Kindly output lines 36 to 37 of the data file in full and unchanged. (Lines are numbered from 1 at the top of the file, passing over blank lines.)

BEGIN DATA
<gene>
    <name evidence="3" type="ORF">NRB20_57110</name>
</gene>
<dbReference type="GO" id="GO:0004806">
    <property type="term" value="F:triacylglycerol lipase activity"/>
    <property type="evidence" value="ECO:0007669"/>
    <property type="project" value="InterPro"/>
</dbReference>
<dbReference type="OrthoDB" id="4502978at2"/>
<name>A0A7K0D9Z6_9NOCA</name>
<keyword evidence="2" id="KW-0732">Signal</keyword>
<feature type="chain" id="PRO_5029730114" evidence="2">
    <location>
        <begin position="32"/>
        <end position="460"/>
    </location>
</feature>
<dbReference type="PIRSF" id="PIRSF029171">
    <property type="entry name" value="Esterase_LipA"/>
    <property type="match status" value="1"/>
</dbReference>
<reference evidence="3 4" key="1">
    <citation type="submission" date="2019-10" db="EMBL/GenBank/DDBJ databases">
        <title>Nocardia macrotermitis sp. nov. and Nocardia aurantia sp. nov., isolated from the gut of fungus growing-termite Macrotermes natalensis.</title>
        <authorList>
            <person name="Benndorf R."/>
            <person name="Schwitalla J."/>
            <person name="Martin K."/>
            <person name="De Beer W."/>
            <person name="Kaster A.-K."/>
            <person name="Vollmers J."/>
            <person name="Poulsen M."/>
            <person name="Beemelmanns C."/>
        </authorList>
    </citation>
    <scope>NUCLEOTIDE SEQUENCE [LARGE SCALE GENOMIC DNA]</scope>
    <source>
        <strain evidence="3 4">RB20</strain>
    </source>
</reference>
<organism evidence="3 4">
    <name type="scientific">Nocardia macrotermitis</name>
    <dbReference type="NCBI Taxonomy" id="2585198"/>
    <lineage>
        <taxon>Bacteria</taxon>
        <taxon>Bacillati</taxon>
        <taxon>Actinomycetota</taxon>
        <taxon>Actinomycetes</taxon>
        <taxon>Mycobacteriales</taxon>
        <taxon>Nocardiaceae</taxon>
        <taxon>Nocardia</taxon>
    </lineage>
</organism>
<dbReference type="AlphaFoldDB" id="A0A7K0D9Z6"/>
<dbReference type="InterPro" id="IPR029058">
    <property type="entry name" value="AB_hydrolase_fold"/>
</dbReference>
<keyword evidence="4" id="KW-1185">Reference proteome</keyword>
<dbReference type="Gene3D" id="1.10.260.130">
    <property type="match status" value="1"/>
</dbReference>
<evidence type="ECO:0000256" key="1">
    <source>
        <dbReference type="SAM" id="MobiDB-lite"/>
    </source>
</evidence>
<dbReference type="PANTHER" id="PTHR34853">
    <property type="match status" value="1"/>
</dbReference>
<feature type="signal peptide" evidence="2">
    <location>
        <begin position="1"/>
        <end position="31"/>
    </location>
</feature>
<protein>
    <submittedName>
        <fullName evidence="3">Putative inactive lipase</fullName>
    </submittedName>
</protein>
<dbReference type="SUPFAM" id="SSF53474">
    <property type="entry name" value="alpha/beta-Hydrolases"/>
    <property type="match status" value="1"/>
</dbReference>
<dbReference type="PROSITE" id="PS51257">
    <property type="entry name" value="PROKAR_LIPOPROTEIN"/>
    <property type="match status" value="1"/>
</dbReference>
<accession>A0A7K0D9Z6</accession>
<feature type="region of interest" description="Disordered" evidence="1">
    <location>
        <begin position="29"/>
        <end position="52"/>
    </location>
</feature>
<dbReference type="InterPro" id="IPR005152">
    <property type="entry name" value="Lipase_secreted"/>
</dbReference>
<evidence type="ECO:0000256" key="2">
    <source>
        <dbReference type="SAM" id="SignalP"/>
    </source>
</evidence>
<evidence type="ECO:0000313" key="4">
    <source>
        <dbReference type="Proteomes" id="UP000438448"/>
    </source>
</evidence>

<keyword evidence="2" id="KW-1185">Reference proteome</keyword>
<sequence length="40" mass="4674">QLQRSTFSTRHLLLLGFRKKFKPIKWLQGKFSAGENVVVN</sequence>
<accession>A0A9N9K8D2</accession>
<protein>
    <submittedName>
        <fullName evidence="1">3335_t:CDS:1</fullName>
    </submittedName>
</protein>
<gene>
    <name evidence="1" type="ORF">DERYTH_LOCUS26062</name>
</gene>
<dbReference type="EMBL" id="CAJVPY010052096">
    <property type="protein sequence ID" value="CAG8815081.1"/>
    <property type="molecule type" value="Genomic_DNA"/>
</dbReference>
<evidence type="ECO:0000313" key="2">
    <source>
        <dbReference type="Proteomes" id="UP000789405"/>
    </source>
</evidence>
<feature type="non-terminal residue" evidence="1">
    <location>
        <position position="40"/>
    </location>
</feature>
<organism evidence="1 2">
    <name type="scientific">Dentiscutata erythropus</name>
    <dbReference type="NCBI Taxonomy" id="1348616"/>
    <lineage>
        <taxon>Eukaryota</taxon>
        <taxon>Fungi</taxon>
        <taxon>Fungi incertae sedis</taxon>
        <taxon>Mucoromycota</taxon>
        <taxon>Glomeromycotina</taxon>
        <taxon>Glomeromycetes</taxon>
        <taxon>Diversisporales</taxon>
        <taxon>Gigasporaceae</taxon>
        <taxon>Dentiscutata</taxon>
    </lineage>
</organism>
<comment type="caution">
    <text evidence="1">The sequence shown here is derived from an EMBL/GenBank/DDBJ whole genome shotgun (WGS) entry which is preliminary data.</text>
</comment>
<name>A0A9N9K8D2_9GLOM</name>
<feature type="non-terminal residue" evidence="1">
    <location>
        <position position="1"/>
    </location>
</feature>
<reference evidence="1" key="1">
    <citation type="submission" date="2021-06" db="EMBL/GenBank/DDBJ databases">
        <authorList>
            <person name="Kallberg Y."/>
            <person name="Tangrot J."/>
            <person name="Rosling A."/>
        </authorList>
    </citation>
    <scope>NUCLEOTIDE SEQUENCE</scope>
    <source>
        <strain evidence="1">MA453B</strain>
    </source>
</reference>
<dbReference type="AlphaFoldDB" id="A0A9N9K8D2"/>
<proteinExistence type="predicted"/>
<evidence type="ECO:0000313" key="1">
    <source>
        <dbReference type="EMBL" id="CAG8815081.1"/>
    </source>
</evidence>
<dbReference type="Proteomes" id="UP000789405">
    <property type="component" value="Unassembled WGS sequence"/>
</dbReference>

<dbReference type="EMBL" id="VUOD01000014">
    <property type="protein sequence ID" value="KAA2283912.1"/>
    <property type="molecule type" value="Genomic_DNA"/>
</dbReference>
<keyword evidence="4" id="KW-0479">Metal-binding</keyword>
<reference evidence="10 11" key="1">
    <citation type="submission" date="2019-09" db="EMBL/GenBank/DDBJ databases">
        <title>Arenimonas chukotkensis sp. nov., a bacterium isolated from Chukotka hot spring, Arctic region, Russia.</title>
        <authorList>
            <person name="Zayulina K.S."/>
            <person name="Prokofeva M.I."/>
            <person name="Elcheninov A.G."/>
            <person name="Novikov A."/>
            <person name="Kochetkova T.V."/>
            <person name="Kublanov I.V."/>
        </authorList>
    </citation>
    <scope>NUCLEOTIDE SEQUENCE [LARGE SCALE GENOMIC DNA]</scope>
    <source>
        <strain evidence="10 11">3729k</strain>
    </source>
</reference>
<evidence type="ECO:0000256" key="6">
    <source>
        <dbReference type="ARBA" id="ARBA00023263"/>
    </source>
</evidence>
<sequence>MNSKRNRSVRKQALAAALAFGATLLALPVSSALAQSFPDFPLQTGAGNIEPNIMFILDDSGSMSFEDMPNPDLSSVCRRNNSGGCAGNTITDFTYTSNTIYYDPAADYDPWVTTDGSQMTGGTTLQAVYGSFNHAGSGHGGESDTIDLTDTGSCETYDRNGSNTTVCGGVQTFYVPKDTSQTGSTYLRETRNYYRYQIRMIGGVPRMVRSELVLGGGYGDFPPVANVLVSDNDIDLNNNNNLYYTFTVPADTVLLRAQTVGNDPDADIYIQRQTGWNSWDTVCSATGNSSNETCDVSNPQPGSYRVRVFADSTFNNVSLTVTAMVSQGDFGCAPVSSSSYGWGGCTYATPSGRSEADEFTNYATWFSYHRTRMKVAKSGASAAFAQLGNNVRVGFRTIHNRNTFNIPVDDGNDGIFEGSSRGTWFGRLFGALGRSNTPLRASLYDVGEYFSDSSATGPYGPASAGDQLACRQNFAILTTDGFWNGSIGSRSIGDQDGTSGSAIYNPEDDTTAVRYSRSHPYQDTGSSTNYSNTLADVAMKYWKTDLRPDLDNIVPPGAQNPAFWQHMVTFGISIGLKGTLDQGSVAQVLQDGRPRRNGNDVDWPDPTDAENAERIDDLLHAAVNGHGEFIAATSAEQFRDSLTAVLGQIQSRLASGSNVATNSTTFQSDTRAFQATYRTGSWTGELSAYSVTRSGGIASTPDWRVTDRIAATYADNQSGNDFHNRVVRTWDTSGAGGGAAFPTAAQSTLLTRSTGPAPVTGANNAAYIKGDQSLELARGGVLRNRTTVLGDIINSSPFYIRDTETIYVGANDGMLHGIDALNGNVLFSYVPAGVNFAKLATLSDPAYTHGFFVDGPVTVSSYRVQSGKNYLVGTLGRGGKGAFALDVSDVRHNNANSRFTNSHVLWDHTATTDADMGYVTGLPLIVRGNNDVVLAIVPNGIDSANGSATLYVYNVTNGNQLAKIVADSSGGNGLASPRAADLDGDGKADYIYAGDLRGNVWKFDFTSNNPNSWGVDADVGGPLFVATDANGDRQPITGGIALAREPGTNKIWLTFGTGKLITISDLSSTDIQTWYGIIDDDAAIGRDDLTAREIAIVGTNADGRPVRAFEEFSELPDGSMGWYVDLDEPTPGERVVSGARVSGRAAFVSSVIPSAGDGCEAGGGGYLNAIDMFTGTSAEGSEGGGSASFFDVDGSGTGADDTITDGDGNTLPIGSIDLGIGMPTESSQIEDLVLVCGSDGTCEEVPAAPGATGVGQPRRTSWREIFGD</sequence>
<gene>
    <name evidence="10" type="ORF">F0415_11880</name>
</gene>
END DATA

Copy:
    <scope>NUCLEOTIDE SEQUENCE [LARGE SCALE GENOMIC DNA]</scope>
    <source>